The watchdog is to develop a Financial Services Plan this year, which will look at how banks that have received taxpayers’ cash could unfairly gain market share as consumers turn to lenders that are endorsed by the government.
A report published by the OFT last week stated that public ownership of Northern Rock did not unfairly impact on competition in the year to February 2009.
The OFT was obliged to produce a report investiga-ting competition concerns when the bank was nationalised in February last year.
Given the lender’s original policy of winding down its mortgage book, the OFT ruled these concerns were not borne out.
But now that Northern Rock has pledged a £14bn boost to mortgage lending over the next two years, worries over competition may be reignited.
The OFT report reads: “Given the significant changes in the sector since the commitment to produce a report on Northern Rock was made the OFT has agreed with the Treasury that this approach is no longer the most suitable.
“It is anticipated that work conducted within the Financial Services Plan will cover consumer and competition issues across the financial services sector.”
The report adds: “This will include consideration of competition issues relating to public support to banks including, where relevant, Northern Rock.”
Northern Rock says it is mindful of the competition concerns ex-pressed by the OFT and that it is working with the Treasury to ensure competition is not hampered in any way.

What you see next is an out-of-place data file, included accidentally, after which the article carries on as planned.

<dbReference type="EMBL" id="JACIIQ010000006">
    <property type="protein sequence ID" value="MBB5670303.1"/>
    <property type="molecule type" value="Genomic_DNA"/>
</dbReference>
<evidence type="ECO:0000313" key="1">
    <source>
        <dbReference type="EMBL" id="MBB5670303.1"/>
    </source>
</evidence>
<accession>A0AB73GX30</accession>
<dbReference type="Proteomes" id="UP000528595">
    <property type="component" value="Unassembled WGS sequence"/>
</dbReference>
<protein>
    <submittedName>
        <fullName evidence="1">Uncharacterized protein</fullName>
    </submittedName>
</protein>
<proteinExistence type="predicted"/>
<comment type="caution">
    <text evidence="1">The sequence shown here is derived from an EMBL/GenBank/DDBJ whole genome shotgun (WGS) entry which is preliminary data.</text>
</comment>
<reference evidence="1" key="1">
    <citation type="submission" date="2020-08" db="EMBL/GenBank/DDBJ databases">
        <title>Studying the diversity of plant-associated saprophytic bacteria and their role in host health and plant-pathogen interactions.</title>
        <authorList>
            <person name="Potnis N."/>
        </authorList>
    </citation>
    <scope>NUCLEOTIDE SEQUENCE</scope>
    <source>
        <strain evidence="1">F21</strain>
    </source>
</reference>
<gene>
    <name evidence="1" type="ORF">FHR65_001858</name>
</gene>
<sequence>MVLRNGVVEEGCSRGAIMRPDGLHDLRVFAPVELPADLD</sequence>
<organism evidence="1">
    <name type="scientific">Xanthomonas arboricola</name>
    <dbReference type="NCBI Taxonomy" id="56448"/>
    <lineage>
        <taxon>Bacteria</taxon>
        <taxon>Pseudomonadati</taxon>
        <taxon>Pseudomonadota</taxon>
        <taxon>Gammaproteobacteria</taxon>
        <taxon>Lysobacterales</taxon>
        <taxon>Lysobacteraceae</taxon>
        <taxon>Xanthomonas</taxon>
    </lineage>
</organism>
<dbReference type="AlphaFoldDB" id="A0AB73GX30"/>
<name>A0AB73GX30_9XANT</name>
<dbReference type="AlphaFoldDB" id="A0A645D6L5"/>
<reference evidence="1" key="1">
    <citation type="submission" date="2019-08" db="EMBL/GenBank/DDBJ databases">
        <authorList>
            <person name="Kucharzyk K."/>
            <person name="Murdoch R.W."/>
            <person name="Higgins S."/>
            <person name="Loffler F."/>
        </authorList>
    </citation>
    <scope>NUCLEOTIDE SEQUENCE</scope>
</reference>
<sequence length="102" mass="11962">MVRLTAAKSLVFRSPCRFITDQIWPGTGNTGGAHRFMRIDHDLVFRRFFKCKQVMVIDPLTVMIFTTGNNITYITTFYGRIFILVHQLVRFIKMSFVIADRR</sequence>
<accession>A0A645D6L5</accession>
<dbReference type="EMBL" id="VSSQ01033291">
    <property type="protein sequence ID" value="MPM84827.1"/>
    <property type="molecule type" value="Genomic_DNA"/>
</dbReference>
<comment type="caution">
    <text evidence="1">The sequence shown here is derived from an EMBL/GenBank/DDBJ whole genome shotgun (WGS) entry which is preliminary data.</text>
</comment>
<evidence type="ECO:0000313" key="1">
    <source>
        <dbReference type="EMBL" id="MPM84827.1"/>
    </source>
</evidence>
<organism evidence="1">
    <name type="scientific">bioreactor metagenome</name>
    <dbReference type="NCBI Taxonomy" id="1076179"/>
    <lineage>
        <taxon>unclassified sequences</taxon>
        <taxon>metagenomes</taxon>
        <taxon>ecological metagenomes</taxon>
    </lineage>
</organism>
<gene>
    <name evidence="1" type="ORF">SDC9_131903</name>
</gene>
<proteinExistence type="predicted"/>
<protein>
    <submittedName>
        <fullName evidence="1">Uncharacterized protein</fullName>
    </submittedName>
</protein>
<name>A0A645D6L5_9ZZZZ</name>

A spokeswoman for Northern Rock says: “The OFT report demonstrates our compliance with the self-imposed competitive framework in relation to both savings and mortgages in 2008.
“We will be doing further work in conjunction with the Treasury to develop details of our business plan.”
She adds: “As part of this we may need to review our competitive framework in light of changing economic conditions and our aim to offer up to £14bn of new mortgage lending in the next two years.”
Melanie Bien, director of Savills Private Finance, says concerns over competition need to be weighed against the alternative scenario of major lenders being allowed to fail.
She says: “There is probably a case that public ownership affects competition in the market but it’s a tricky situation.
“Without taxpayers’ money propping them up, some banks may fold and then we would not see the boost to lending that comes with government help.”